KING: So what, if anything, is the secret?

BRIDGES: Well, in the past, I've said don't get a divorce. Ask that question, that will keep you together. But also just practice being married, you know.

KING: What do you mean?

BRIDGES: Well, you know, if you're married -- it doesn't even take 33 years. It probably takes a week. You'll come up to some problems and some rough spots. And, you know, the impulse for a lot of people -- I know I have this impulse often -- is I just, you know, want to withdraw or avoid that confrontation or, you know, that rough spot.

But if you look at those situations in a different light, those can be wonderful -- wonderful opportunities to get deeper into a relationship and get to know each other more. I mean, the big high in life, as far as I'm concerned, is intimacy. There's nothing like it, you know, to connect like that with another person. And marriage, you know, you get -- that's what that's all about.

KING: But how do you keep it?

BRIDGES: Well, you just -- you don't -- you don't not keep it. You keep it. You know, you show up together when you have a problem. You deal with it, you know. And, you know, my wife and I have a technique that we'll do from time to time when we have a real tough, you know, situation. We'll sit a little closer than we are sitting, you know, here and just look at each other. And one person's task will just be to express themselves, what they're feeling. And the other person just listen. You know, don't be thinking that when she stops, I'm going to tell my side of the thing and I'm going to do this.

No, just listen and get it, you know. And then when she runs out of steam, then it's my turn. And we go like that. And you don't always, you know, figure it out in that session. But then you come back when you --

KING: Self-analysis.

BRIDGES: Yeah.

KING: Jeff is a lot more than an actor, a lot more. He's doing what he can to see that no child goes hungry. That's next.

(COMMERCIAL BREAK)

(BEGIN VIDEO CLIP)

BRIDGES: Look around you. One in four skids in the U.S. faces hunger. It's not always easy to see the signs, but in this land of plenty, there are kids that don't know where they will get their next meal. Join Share Our Strength and Food Network, and take the pledge to end childhood hunger here in America by 2015. Learn how at NoKidHungry.org. Their next meal could come from you.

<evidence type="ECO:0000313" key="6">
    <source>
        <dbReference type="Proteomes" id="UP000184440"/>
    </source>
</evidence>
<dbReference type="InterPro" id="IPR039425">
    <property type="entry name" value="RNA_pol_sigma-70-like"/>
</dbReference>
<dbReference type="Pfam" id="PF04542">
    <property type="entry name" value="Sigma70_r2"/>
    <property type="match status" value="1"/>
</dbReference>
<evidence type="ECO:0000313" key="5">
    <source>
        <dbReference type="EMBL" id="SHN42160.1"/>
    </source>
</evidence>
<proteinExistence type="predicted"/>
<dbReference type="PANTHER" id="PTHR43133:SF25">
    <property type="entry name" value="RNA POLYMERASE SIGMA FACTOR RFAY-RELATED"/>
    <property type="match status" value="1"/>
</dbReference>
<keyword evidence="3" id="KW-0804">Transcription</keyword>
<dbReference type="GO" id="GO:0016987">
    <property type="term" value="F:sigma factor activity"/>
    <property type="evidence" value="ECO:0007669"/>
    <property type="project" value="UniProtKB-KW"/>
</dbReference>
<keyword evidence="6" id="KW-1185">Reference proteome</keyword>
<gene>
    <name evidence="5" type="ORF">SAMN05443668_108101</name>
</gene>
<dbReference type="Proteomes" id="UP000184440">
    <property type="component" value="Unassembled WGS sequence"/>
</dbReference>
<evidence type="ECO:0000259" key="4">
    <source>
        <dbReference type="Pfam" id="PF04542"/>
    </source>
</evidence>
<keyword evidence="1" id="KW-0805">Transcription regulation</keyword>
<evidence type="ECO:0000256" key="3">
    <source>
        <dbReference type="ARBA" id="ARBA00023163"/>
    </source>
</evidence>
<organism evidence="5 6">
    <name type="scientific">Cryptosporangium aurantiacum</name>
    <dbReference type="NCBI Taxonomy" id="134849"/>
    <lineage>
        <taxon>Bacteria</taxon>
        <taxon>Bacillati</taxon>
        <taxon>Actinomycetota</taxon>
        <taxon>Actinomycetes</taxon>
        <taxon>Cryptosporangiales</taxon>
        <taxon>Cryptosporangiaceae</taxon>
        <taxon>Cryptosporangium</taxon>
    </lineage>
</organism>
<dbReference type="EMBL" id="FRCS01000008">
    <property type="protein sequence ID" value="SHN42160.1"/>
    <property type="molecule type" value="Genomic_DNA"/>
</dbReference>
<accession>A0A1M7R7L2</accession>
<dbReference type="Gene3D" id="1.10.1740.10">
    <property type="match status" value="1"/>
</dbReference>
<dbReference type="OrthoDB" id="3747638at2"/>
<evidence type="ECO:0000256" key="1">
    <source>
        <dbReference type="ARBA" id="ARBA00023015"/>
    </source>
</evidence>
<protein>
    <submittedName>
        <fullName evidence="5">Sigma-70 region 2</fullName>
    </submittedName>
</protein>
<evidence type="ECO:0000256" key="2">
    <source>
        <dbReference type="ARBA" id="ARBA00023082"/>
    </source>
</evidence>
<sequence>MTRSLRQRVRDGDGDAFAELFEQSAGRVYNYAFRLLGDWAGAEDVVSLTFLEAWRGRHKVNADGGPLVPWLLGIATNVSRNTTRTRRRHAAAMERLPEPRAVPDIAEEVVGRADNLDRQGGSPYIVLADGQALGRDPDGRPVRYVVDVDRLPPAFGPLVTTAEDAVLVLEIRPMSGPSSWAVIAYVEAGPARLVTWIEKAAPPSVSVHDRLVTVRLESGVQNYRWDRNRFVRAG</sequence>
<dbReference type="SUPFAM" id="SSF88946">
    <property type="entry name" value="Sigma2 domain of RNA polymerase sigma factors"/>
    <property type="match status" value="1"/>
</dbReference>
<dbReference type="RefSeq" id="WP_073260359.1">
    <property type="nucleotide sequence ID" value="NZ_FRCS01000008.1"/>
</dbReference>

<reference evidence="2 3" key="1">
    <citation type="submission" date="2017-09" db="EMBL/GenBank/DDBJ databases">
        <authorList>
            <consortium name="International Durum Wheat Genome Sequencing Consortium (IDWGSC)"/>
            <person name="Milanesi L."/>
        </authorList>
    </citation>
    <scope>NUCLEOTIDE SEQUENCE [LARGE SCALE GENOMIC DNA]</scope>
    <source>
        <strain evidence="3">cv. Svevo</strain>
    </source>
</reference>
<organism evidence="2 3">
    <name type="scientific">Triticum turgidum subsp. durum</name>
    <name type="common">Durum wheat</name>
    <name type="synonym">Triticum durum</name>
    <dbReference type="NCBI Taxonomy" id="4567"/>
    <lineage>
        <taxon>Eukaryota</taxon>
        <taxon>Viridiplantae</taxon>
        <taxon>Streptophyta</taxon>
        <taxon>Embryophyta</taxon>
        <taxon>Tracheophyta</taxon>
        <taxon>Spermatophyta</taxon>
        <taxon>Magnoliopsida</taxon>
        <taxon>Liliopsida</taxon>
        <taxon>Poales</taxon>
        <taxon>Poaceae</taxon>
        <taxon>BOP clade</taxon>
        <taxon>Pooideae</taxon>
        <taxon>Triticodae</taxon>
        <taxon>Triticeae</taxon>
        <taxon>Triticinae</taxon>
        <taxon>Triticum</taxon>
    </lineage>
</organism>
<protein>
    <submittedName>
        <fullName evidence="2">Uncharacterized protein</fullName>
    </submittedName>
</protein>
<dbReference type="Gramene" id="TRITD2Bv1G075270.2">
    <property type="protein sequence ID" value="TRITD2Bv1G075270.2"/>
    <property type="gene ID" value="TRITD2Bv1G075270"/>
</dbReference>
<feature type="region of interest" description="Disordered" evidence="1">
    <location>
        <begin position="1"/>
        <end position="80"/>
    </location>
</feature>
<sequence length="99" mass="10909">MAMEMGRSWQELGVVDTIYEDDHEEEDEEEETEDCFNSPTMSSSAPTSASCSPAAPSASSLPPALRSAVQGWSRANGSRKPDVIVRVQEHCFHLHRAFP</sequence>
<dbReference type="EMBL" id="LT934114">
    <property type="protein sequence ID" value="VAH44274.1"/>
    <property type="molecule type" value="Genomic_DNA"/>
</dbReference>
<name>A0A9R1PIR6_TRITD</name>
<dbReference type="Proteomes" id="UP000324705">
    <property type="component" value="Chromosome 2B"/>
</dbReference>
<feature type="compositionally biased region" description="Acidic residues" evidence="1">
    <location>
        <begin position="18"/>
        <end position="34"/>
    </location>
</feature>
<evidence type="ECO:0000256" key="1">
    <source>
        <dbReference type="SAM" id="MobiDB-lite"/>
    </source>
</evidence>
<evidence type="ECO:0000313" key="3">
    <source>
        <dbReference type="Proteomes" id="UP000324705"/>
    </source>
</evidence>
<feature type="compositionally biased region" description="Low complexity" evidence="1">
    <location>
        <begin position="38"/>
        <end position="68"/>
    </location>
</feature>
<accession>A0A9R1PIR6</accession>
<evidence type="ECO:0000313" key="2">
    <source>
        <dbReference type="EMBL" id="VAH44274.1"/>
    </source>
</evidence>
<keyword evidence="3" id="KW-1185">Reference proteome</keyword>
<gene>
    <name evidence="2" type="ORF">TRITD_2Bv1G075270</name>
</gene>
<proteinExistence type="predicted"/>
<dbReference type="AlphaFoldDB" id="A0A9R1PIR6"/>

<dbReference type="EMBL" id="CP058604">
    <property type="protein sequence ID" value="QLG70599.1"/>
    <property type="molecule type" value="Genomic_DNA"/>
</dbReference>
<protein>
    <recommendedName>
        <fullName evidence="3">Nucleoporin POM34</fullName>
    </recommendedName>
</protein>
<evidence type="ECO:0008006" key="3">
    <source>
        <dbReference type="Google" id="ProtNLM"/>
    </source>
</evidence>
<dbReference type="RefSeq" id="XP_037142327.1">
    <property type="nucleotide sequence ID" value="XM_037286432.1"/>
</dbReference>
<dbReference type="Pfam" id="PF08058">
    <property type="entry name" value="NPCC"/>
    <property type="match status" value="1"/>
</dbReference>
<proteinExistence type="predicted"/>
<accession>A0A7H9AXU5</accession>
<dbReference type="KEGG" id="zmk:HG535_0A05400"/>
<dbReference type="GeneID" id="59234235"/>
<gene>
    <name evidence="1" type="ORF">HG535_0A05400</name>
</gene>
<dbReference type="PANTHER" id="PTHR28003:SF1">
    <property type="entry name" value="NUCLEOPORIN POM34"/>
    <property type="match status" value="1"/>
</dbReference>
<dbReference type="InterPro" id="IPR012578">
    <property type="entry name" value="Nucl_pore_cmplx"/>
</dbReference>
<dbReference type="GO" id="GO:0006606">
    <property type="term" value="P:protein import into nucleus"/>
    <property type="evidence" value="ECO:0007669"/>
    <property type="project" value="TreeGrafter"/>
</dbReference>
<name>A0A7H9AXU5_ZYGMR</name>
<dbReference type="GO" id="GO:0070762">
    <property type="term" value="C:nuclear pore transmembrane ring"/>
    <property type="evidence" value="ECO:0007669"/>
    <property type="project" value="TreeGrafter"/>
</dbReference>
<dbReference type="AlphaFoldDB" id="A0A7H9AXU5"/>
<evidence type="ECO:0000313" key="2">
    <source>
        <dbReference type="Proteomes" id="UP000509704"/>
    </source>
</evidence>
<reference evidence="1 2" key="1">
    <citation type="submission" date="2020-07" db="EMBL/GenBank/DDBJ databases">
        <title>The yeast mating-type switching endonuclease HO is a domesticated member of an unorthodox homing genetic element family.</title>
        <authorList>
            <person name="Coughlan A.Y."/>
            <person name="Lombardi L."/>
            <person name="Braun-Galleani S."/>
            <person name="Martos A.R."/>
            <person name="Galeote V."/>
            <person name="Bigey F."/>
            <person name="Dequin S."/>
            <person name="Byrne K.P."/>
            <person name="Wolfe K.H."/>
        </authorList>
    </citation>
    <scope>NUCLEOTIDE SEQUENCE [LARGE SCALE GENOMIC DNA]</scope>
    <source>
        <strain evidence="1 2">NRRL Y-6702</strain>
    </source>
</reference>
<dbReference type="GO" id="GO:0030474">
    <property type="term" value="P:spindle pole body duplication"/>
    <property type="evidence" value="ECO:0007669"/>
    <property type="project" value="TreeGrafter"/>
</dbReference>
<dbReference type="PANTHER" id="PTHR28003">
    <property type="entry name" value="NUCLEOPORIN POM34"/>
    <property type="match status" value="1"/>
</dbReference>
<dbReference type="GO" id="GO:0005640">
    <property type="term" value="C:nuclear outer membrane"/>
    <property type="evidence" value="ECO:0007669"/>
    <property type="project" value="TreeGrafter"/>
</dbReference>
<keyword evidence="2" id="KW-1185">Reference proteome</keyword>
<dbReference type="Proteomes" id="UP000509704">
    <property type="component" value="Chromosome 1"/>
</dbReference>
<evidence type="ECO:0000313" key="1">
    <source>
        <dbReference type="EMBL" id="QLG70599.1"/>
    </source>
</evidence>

(END VIDEO CLIP)

KING: We welcome Billy Shore, executive director of Share Our Strength. He's here to tell us about childhood hunger and how we can all help to end this tremendous, uncanny problem. Jeff Bridges is national spokesperson.

What is Share Our Strength.

BILLY SHORE, EXECUTIVE DIRECTOR, SHARE OUR STRENGTH: Share Our Strength is an anti-hunger organization started back in 1984. Jeff started an organization called The End Hunger Network a little bit before then, in 1983. And we both realized that there's a historic opportunity now to actually not just feed kids on an emergency basis, but end childhood hunger in this country.

KING: Why should there be any hunger in this country?

SHORE: It's really amazing that there is. Jeff and I have talked about this a lot. But when you look at the statistics that came out just the last couple of weeks, 44 million Americans living below the poverty line, 41 million Americans on food stamps, and half of those kids. So there's tremendous need in this country right now.

And even where our economy was good, like during the Clinton years, there were 35, 40 million Americans living in poverty.

KING: So that means there are hundreds of thousands of children right now tonight hungry?

BRIDGES: The -- the Department of Agriculture has been tracking food insecurity. And the current numbers are 17 million kids, that's one in four, live in food insecure households. Those are households where the kids aren't certain they'll get enough nutrition and food.

KING: What do they eat in a food insecure house?

SHORE: Very little. What you typically see is kids who are -- families who are really stretching their food budget, kids who are having, you know, things they can pick up at food banks. So often times that's bread. It's chips. It's not nutritious produce. It's not high protein products.

So kids really suffer. And we've seen it -- we've seen the impact in schools and health care and the economy.

KING: What do you do specifically to try to end this?

BRIDGES: Well, what this campaign, the No Kids Hungry Campaign, is all about is bringing governors and mayors into the picture and really, you know, trying to get the local public officials involved, bringing non -- you know, private funders, the nonprofit organizations, all to try to create a campaign that's got measurable goals. You know?

And the basic idea is to increase the participation in these programs that already exist, these federally-funded meal programs.

KING: So you deal with many programs?

SHORE: That's right. When you ask what kids eat, kids in America, of course, are not hungry because we lack food. We don't. We have food in abundance. They're not hungry even because we lack food or nutrition programs. They're hungry because they lack access to those programs.

So what Jeff has been instrumental in doing, what Share Our Strength is doing is finding ways to get more kids involved in programs like School Breakfast, School Lunch, Food Stamps, Summer Feeding. that's, in many cases, a local problem that has a local solution. Governors and mayors can make a huge difference.